Two weeks ago I traveled to India for a series of meetings with potential resellers, and to visit different schools to get a feel for how technology is used to support teaching and learning there. We have a version of Clicker 6 for India, which uses an Indian English rather than the American English voice, and I wanted to see what reaction teachers had to the software.
I visited a private school and an international school where the medium of instruction is English and the curricula include the International Baccalaureate (IB) and the International General Certificate for Secondary Education (IGCSE). Both schools are K-12 and are well equipped, with every classroom having an interactive whiteboard and computer, and every student in the upper schools using their own laptop in lessons. Students at the elementary school age have access to one or two computers in the classroom, but also visit a computer lab twice a week where the work they do is linked to what they are learning in class (technology integration).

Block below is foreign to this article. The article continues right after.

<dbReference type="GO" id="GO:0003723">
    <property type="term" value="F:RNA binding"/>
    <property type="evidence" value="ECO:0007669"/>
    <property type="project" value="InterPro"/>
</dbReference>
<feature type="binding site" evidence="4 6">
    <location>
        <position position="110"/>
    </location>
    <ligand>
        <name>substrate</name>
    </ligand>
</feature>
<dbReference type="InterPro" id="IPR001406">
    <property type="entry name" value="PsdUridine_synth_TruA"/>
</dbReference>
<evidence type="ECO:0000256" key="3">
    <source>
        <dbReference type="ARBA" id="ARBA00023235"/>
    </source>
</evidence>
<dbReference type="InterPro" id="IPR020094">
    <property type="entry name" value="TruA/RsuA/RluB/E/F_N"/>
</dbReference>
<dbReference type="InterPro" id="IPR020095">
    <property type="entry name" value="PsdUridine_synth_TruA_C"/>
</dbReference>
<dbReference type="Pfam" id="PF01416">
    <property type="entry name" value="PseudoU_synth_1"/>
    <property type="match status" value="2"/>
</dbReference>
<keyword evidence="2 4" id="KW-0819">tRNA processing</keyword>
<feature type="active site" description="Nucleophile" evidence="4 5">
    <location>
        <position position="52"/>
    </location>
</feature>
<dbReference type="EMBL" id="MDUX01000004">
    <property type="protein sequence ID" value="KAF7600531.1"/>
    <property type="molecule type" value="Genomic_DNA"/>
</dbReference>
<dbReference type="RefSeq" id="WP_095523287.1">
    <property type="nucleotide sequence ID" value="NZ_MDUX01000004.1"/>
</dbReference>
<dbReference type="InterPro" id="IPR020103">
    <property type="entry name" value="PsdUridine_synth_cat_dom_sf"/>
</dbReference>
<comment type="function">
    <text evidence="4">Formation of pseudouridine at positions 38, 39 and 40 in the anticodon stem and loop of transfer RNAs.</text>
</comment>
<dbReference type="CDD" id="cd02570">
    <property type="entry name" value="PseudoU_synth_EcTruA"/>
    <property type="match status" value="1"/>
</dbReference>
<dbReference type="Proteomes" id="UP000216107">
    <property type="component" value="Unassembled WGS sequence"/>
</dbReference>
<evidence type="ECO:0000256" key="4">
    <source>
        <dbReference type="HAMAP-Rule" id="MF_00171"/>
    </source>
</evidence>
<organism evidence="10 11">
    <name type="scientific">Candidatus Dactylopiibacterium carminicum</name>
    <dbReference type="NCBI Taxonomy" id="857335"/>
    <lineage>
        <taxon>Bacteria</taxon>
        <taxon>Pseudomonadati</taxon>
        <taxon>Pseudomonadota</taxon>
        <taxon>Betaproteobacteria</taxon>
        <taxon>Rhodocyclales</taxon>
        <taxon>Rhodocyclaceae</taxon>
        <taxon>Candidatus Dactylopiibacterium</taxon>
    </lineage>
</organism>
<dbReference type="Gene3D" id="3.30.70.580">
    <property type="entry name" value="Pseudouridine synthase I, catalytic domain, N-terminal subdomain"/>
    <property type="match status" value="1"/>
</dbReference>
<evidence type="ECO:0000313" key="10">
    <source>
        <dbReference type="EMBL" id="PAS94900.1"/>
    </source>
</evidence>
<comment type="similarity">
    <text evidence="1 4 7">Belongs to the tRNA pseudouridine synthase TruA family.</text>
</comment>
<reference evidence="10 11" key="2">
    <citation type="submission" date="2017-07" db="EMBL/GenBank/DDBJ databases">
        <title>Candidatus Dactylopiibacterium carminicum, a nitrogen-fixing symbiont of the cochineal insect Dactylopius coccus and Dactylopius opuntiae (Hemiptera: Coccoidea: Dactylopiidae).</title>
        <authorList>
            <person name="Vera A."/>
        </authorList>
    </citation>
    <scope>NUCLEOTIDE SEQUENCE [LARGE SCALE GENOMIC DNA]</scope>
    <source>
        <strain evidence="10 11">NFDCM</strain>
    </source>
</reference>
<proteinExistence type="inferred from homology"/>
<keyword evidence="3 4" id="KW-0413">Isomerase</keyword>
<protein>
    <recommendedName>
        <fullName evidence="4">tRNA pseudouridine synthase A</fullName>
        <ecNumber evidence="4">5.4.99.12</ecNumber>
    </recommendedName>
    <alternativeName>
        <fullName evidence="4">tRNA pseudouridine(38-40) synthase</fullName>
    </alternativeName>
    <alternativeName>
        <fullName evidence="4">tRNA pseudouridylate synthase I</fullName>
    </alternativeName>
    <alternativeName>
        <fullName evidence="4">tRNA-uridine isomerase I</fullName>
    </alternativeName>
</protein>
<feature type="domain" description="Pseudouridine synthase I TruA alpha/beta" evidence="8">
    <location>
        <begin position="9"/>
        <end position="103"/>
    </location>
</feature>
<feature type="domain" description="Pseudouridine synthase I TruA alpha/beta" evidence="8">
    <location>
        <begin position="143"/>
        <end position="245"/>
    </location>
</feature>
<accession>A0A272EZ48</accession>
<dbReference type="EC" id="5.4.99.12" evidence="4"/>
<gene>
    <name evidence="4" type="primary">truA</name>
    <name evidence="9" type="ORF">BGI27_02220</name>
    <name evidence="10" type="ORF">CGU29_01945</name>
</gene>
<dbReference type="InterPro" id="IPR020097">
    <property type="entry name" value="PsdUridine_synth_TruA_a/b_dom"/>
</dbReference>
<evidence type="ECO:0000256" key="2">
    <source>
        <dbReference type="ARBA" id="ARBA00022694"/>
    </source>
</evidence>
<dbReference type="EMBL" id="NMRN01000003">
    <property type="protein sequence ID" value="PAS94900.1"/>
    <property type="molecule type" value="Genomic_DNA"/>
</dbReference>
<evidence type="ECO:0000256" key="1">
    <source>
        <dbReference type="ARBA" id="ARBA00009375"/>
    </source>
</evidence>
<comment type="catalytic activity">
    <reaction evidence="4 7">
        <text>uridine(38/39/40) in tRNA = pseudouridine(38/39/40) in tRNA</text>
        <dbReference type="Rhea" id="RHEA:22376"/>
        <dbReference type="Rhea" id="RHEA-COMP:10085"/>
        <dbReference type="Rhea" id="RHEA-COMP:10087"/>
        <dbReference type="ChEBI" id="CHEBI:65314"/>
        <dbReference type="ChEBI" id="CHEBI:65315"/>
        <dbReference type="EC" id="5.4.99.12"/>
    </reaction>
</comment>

I also visited a public school, where the medium of instruction is English but the school is situated in an area that is a Hindi-speaking belt. This school is well equipped, but the Principal told me that the challenge she has is how to support English language learning in school (children start to learn English in first grade). At the moment they use a language lab and a speaking and listening syllabus, but they are looking for other resources to extend what the students are doing.
There has been a lot of information in the media about low-cost tablets for education in India, but the schools I spoke to have no plans to introduce them in their teaching and learning. However, I also met with the founder of an organization with over 100 learning centers across south India that works with children across the economic spectrum. They have not used much technology in the centers because not having a stable power supply is often an issue in large parts of India, but as tablet devices run on battery power, they are looking to pilot Android tablets in 40 centers to see how they can engage learners.